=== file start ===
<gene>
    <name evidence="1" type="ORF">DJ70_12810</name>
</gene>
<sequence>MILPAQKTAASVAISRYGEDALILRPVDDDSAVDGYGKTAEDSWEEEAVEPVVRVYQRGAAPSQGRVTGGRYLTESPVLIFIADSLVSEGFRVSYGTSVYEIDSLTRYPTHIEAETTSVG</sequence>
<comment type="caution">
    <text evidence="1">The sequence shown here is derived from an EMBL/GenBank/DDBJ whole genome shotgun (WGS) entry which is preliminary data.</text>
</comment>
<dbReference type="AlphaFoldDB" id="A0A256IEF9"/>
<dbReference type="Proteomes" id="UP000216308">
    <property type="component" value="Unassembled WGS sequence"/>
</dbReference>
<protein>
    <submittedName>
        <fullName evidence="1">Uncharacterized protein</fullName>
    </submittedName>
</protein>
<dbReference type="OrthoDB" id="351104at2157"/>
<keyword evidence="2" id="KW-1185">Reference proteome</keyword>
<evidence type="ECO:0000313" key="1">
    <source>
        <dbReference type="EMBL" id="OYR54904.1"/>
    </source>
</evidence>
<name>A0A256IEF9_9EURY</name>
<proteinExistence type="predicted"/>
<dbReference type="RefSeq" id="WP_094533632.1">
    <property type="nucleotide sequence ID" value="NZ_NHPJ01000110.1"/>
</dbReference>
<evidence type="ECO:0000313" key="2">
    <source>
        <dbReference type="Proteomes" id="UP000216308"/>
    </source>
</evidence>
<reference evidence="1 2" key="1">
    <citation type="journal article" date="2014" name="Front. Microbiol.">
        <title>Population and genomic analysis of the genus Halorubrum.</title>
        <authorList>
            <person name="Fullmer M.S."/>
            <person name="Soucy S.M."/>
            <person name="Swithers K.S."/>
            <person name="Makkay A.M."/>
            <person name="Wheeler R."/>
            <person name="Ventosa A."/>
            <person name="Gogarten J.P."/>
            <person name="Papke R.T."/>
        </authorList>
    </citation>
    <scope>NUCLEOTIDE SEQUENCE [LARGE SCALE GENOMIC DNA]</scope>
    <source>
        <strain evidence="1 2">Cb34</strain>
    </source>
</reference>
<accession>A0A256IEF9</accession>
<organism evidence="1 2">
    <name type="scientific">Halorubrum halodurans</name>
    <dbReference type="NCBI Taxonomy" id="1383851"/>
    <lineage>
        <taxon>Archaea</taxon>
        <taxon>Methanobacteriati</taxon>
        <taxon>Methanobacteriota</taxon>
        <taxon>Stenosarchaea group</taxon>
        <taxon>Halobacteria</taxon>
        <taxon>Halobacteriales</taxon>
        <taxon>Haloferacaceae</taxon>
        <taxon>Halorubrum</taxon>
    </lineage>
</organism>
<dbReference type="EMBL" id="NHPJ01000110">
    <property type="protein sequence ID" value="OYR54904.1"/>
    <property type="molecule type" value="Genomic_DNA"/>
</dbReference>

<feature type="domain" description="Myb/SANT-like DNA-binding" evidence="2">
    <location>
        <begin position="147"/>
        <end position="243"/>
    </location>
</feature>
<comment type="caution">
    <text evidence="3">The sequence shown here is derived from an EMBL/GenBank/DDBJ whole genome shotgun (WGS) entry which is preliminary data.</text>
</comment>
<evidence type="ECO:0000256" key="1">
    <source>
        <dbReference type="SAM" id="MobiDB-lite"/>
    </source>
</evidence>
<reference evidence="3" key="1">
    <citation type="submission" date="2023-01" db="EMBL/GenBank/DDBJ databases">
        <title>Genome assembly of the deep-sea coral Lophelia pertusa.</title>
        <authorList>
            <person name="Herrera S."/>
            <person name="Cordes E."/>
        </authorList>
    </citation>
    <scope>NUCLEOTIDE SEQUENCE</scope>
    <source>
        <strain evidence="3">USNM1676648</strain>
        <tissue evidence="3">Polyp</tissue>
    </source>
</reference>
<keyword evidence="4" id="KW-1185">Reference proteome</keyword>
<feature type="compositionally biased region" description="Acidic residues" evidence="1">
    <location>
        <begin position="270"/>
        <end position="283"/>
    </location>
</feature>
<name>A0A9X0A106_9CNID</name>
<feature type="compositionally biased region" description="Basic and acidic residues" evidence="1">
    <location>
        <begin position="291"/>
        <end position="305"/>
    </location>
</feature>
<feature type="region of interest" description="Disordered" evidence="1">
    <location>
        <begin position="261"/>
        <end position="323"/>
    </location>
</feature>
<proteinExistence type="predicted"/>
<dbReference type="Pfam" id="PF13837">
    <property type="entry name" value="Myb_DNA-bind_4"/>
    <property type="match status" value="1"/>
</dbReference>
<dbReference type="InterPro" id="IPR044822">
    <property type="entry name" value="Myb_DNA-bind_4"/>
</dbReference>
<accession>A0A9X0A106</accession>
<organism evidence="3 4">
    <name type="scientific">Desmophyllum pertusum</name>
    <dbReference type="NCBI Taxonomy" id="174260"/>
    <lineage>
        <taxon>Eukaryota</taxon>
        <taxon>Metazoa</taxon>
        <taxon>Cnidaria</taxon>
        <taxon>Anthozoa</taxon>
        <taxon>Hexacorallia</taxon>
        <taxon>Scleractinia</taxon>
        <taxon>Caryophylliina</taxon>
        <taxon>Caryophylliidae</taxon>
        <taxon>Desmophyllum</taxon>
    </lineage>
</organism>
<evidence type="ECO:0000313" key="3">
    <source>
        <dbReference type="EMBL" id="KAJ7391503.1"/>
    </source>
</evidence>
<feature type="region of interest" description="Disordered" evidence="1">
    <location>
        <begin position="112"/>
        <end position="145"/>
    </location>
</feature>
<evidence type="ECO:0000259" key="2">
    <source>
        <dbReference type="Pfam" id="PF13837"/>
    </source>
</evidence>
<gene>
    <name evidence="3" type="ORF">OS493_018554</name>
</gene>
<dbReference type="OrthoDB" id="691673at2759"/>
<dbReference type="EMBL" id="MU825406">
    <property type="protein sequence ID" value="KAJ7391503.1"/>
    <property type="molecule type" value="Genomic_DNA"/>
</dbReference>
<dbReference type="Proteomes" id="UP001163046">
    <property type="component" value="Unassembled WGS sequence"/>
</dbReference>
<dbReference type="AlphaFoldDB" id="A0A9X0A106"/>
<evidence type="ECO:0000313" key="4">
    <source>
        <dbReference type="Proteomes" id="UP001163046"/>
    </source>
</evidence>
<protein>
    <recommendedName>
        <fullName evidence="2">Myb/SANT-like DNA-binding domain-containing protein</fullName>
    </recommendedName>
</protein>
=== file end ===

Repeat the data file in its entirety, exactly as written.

<gene>
    <name evidence="1" type="ORF">DJ70_12810</name>
</gene>
<sequence>MILPAQKTAASVAISRYGEDALILRPVDDDSAVDGYGKTAEDSWEEEAVEPVVRVYQRGAAPSQGRVTGGRYLTESPVLIFIADSLVSEGFRVSYGTSVYEIDSLTRYPTHIEAETTSVG</sequence>
<comment type="caution">
    <text evidence="1">The sequence shown here is derived from an EMBL/GenBank/DDBJ whole genome shotgun (WGS) entry which is preliminary data.</text>
</comment>
<dbReference type="AlphaFoldDB" id="A0A256IEF9"/>
<dbReference type="Proteomes" id="UP000216308">
    <property type="component" value="Unassembled WGS sequence"/>
</dbReference>
<protein>
    <submittedName>
        <fullName evidence="1">Uncharacterized protein</fullName>
    </submittedName>
</protein>
<dbReference type="OrthoDB" id="351104at2157"/>
<keyword evidence="2" id="KW-1185">Reference proteome</keyword>
<evidence type="ECO:0000313" key="1">
    <source>
        <dbReference type="EMBL" id="OYR54904.1"/>
    </source>
</evidence>
<name>A0A256IEF9_9EURY</name>
<proteinExistence type="predicted"/>
<dbReference type="RefSeq" id="WP_094533632.1">
    <property type="nucleotide sequence ID" value="NZ_NHPJ01000110.1"/>
</dbReference>
<evidence type="ECO:0000313" key="2">
    <source>
        <dbReference type="Proteomes" id="UP000216308"/>
    </source>
</evidence>
<reference evidence="1 2" key="1">
    <citation type="journal article" date="2014" name="Front. Microbiol.">
        <title>Population and genomic analysis of the genus Halorubrum.</title>
        <authorList>
            <person name="Fullmer M.S."/>
            <person name="Soucy S.M."/>
            <person name="Swithers K.S."/>
            <person name="Makkay A.M."/>
            <person name="Wheeler R."/>
            <person name="Ventosa A."/>
            <person name="Gogarten J.P."/>
            <person name="Papke R.T."/>
        </authorList>
    </citation>
    <scope>NUCLEOTIDE SEQUENCE [LARGE SCALE GENOMIC DNA]</scope>
    <source>
        <strain evidence="1 2">Cb34</strain>
    </source>
</reference>
<accession>A0A256IEF9</accession>
<organism evidence="1 2">
    <name type="scientific">Halorubrum halodurans</name>
    <dbReference type="NCBI Taxonomy" id="1383851"/>
    <lineage>
        <taxon>Archaea</taxon>
        <taxon>Methanobacteriati</taxon>
        <taxon>Methanobacteriota</taxon>
        <taxon>Stenosarchaea group</taxon>
        <taxon>Halobacteria</taxon>
        <taxon>Halobacteriales</taxon>
        <taxon>Haloferacaceae</taxon>
        <taxon>Halorubrum</taxon>
    </lineage>
</organism>
<dbReference type="EMBL" id="NHPJ01000110">
    <property type="protein sequence ID" value="OYR54904.1"/>
    <property type="molecule type" value="Genomic_DNA"/>
</dbReference>

<feature type="domain" description="Myb/SANT-like DNA-binding" evidence="2">
    <location>
        <begin position="147"/>
        <end position="243"/>
    </location>
</feature>
<comment type="caution">
    <text evidence="3">The sequence shown here is derived from an EMBL/GenBank/DDBJ whole genome shotgun (WGS) entry which is preliminary data.</text>
</comment>
<evidence type="ECO:0000256" key="1">
    <source>
        <dbReference type="SAM" id="MobiDB-lite"/>
    </source>
</evidence>
<reference evidence="3" key="1">
    <citation type="submission" date="2023-01" db="EMBL/GenBank/DDBJ databases">
        <title>Genome assembly of the deep-sea coral Lophelia pertusa.</title>
        <authorList>
            <person name="Herrera S."/>
            <person name="Cordes E."/>
        </authorList>
    </citation>
    <scope>NUCLEOTIDE SEQUENCE</scope>
    <source>
        <strain evidence="3">USNM1676648</strain>
        <tissue evidence="3">Polyp</tissue>
    </source>
</reference>
<keyword evidence="4" id="KW-1185">Reference proteome</keyword>
<feature type="compositionally biased region" description="Acidic residues" evidence="1">
    <location>
        <begin position="270"/>
        <end position="283"/>
    </location>
</feature>
<name>A0A9X0A106_9CNID</name>
<feature type="compositionally biased region" description="Basic and acidic residues" evidence="1">
    <location>
        <begin position="291"/>
        <end position="305"/>
    </location>
</feature>
<feature type="region of interest" description="Disordered" evidence="1">
    <location>
        <begin position="261"/>
        <end position="323"/>
    </location>
</feature>
<proteinExistence type="predicted"/>
<dbReference type="Pfam" id="PF13837">
    <property type="entry name" value="Myb_DNA-bind_4"/>
    <property type="match status" value="1"/>
</dbReference>
<dbReference type="InterPro" id="IPR044822">
    <property type="entry name" value="Myb_DNA-bind_4"/>
</dbReference>
<accession>A0A9X0A106</accession>
<organism evidence="3 4">
    <name type="scientific">Desmophyllum pertusum</name>
    <dbReference type="NCBI Taxonomy" id="174260"/>
    <lineage>
        <taxon>Eukaryota</taxon>
        <taxon>Metazoa</taxon>
        <taxon>Cnidaria</taxon>
        <taxon>Anthozoa</taxon>
        <taxon>Hexacorallia</taxon>
        <taxon>Scleractinia</taxon>
        <taxon>Caryophylliina</taxon>
        <taxon>Caryophylliidae</taxon>
        <taxon>Desmophyllum</taxon>
    </lineage>
</organism>
<evidence type="ECO:0000313" key="3">
    <source>
        <dbReference type="EMBL" id="KAJ7391503.1"/>
    </source>
</evidence>
<feature type="region of interest" description="Disordered" evidence="1">
    <location>
        <begin position="112"/>
        <end position="145"/>
    </location>
</feature>
<evidence type="ECO:0000259" key="2">
    <source>
        <dbReference type="Pfam" id="PF13837"/>
    </source>
</evidence>
<gene>
    <name evidence="3" type="ORF">OS493_018554</name>
</gene>
<dbReference type="OrthoDB" id="691673at2759"/>
<dbReference type="EMBL" id="MU825406">
    <property type="protein sequence ID" value="KAJ7391503.1"/>
    <property type="molecule type" value="Genomic_DNA"/>
</dbReference>
<dbReference type="Proteomes" id="UP001163046">
    <property type="component" value="Unassembled WGS sequence"/>
</dbReference>
<dbReference type="AlphaFoldDB" id="A0A9X0A106"/>
<evidence type="ECO:0000313" key="4">
    <source>
        <dbReference type="Proteomes" id="UP001163046"/>
    </source>
</evidence>
<protein>
    <recommendedName>
        <fullName evidence="2">Myb/SANT-like DNA-binding domain-containing protein</fullName>
    </recommendedName>
</protein>